How can I add more warmth into my pictures

Hi,

Complete newbie here. I have ten or so pictures, in different settings with one or multiple characters in each, with which I am trying to tell a story. I have done the color correcting so far. While doing some research, a more yellow and orange tint can introduce warmth into the pictures. I have also heard about teal and orange. I would like to experiment with these but couldn’t figure out how to implement it. Best I could come up with is to increase warmth of the whites. But it doesn’t really do the teal and orange thing. I want my characters to stand out slightly from their background with warmth.

My questions:

  1. How can I experiment with such a look
  2. Is the any other setting you would recommend
  3. Does it make sense to hit all of the pictures with the same degree of orange and teal look to have some consistency or is it better to vary it picture to picture.

Hi @Baran, and welcome!
Please use the search utility in this forum. Among other
things, this will pop up:

Have fun!
Claes in Lund, Sweden

Hi Claes,

Thanks for the reply. I was perhaps a bit more direct when I was phrasing the question. I am not solely looking for an orange and teal implementation but also for suggestions and feedback in my line of thinking.

It is also not clear to me how to (or whether to) implement the same amount of filter across multiple images.

Hi Baran, welcome to Pixls!

I’ll start with this one first:

Short answer: No, it does not.

The way effects, in general but in this case colour grading specifically, manifests itself depends on the initial image. So, strictly speaking each image is unique and needs to be treated as such. If, for example there are almost no (darker) shadows in an image an effect that makes the dark shadows colder wont have any/that much of an effect so you might need to adjust the tool(s) used to make the shadows that are present colder. However…

If you have a series that is shot in the same conditions you can get away with using the colour grading from the first and blindly apply it to the rest of the series. I would personally still revisit the ones that the style/grade were applied to and probably do some minor adjustments.

It is also a very good idea to make editing a two step process when you want to colour grade an image: first make sure the image is technically correct. For example: white balance is rather important when doing colour grading: make sure the whites are actually white, otherwise you are going to colour grade an already “colour graded” image in step two, and this might have unwanted/unexpected results. You now have a baseline for step two: Colour grading., which is all about the artistic part of editing.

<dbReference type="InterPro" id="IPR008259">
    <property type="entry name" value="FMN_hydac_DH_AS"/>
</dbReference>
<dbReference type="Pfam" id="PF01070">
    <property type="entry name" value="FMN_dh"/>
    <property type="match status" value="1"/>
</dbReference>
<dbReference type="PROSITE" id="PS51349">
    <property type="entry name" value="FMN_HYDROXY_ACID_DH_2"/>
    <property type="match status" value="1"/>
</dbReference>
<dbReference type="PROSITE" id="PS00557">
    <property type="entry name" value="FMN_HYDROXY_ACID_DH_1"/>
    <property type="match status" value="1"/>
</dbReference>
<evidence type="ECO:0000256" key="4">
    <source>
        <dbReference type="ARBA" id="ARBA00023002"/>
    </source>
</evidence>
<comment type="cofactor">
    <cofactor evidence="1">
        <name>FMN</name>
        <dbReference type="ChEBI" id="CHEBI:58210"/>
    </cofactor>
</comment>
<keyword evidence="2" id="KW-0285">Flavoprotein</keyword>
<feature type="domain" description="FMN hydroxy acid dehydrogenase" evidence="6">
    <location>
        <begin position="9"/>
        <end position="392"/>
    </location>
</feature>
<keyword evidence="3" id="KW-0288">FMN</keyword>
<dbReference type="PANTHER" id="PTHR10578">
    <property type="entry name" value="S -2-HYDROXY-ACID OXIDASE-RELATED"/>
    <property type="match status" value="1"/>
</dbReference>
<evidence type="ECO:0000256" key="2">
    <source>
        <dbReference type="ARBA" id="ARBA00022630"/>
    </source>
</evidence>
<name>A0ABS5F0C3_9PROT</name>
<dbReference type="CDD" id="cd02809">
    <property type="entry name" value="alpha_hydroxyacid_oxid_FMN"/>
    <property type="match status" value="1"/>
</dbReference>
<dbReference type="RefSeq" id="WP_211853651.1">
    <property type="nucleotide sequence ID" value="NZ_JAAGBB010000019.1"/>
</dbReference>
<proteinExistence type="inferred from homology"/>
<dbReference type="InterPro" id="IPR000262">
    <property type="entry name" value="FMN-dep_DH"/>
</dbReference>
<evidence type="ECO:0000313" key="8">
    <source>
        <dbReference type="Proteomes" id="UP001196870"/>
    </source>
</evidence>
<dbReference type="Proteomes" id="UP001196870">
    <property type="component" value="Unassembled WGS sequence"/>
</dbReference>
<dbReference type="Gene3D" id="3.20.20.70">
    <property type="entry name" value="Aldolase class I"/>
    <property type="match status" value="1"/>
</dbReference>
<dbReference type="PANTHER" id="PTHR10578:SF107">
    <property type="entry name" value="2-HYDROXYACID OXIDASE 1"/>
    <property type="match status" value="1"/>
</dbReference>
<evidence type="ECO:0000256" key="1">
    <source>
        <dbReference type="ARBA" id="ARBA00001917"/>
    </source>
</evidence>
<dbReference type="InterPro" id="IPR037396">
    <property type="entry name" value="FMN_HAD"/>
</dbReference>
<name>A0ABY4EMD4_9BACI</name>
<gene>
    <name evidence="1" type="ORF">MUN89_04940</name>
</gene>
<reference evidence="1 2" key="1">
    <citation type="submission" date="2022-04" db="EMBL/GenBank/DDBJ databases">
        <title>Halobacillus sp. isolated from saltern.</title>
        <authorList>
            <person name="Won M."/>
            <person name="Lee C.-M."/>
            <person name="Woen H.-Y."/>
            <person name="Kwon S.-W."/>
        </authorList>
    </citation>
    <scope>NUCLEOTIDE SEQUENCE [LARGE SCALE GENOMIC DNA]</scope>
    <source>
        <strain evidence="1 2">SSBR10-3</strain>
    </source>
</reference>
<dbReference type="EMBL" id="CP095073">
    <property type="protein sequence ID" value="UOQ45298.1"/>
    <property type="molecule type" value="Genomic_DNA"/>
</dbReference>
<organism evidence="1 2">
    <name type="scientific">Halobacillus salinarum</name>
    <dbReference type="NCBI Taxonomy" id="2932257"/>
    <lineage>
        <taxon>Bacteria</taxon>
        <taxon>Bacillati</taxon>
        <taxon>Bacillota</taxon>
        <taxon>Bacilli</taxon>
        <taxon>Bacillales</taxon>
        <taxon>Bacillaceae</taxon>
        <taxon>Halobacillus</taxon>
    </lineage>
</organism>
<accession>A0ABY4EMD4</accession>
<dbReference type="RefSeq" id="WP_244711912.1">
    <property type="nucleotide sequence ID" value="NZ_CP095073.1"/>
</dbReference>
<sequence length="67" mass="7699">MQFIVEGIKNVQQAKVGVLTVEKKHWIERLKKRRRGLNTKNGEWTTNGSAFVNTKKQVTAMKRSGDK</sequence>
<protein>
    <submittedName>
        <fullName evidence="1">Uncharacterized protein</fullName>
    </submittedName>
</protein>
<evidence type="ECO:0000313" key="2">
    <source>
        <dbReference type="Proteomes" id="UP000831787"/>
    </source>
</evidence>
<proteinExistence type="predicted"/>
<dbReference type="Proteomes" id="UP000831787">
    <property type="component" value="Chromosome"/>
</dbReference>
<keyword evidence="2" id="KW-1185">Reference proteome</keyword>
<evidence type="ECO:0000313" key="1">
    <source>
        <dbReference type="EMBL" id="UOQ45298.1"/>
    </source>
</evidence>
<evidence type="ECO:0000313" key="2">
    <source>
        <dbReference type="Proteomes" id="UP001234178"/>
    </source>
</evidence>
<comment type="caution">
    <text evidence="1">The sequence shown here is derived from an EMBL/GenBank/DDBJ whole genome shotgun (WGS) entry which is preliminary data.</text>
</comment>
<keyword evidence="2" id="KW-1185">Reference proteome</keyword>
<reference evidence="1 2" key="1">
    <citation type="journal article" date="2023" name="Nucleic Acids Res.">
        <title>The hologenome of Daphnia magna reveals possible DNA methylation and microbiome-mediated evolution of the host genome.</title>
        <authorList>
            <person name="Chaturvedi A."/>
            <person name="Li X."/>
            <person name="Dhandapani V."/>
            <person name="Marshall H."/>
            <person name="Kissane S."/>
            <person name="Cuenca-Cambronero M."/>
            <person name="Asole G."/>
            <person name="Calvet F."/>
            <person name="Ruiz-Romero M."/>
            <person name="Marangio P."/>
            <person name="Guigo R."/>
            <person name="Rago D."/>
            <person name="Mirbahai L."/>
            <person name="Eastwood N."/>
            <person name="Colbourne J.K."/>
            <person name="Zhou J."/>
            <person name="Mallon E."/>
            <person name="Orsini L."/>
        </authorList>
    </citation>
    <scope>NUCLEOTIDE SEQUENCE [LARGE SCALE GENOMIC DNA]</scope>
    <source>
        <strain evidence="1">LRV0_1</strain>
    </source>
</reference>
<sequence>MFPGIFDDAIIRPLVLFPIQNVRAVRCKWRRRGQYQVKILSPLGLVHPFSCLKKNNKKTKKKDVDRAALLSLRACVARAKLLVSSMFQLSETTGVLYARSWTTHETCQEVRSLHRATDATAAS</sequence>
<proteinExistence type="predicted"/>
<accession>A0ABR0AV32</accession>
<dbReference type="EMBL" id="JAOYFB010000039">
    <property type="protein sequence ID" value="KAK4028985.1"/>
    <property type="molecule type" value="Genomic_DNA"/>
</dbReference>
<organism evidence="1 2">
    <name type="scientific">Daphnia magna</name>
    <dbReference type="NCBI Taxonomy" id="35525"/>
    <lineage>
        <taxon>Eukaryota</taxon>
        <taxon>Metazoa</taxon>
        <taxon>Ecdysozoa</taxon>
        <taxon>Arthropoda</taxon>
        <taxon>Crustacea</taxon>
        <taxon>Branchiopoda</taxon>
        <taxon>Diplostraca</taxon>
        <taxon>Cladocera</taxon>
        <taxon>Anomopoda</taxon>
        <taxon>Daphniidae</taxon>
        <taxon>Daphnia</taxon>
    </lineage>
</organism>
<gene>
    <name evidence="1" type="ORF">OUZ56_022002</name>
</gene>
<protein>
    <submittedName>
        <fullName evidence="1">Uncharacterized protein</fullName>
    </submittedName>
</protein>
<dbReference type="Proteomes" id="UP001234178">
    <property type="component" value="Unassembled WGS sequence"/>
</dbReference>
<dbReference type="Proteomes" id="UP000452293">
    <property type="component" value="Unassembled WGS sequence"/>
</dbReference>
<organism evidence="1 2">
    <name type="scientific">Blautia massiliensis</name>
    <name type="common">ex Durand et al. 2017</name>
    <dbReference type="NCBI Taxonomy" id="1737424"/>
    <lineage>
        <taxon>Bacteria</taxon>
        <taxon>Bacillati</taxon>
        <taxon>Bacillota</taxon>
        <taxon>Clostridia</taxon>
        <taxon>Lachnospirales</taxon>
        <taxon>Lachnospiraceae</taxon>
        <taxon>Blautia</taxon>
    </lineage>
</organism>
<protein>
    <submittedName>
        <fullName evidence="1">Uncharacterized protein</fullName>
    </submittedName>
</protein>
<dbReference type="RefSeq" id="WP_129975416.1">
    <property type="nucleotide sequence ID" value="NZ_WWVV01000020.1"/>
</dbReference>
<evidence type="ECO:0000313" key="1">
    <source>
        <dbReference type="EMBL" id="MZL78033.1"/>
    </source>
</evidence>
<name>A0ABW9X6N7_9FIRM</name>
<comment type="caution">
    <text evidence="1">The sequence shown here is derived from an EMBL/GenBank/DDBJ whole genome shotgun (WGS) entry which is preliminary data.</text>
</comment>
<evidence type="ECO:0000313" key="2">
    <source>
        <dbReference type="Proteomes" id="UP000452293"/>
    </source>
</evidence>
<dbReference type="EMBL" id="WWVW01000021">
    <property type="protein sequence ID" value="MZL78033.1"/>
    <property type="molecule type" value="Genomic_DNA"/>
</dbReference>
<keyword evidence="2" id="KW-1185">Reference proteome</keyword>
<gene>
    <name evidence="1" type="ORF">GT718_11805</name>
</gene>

There isn’t a specific tool and/or setting that will always work. You most often need to use multiple tools and revisit them during the edit to make it all fit together. You do need to experiment and get a feel for the image and what the tools can do. Knowing before you start what it is that you want to accomplish is also important.

RawTherapee comes with some rather nice colour related tools and I’ll mention a few of them:

The L*a*b Adjustments makes it possible to adjust the a, but probably more importantly the b channel (these two adjust colour only). The b channel gives you control over blues and yellows and it is a nice way to add blue (“colder”) to the shadows and/or subtract blue (add yellow/warmth) to the highlights. You do need to watch out though: These a and b channels can easily create an ugly colour cast instead of a pleasing cold/warm/colour emphasis.

The RGB Curves also gives you the possibility to manipulate colours. This tool is RGB based so you will not only adjust the colour but also its luminosity/value and saturation. This might come in handy when you want to get that washed out look in the shadows. I would advise you to not change the green channel, at least not initially, but play with the red and blue channels.

The Channel Mixer I’m not going to say much about this one. It might not be one of the easiest to understand but is a great tool for colour manipulating areas of your image. @s7habo just uploaded a video about using the channel mixer that might be worth a watch to get a better understanding (it’s a darktable video, but the principles are exactly the same for all channel mixers).

And then there’s the Colour Toning module…

Out of the box it is set to Colour correction regions, which is really powerful and can be used to target specific areas (masking can be done with this one). But it comes with a few other Methods. Try switching to the L*a*b blending method: Tada! A very crude orange and teal. With the top part (Colour) you can set which lightness value (horizontally) gets which colour (vertically). You can add as many points as you like, Rawtherapee tries to make the transitions as smooth-less as technically possible. The bottom part (Opacity) dictates how much of the effect (colouring a specific lightness with a specific colour) is shown.

This tool is very powerful but does take time to get your head around. Do experiment with the other Methods as well. One of them might suite your needs and/or might be easier to use by you.

PS: You mentioned doing some research and I can only assume that you had a look at RawPedia. If you’re able to read Spanish you might want to have a look at those articles too (do a search on the main page and choose the ES version); Some of the Spanish pages are more detailed (same is true for the French pages if I’m not mistaken).

EDIT: Fixed typos, added clarifications / added Boris’ video link

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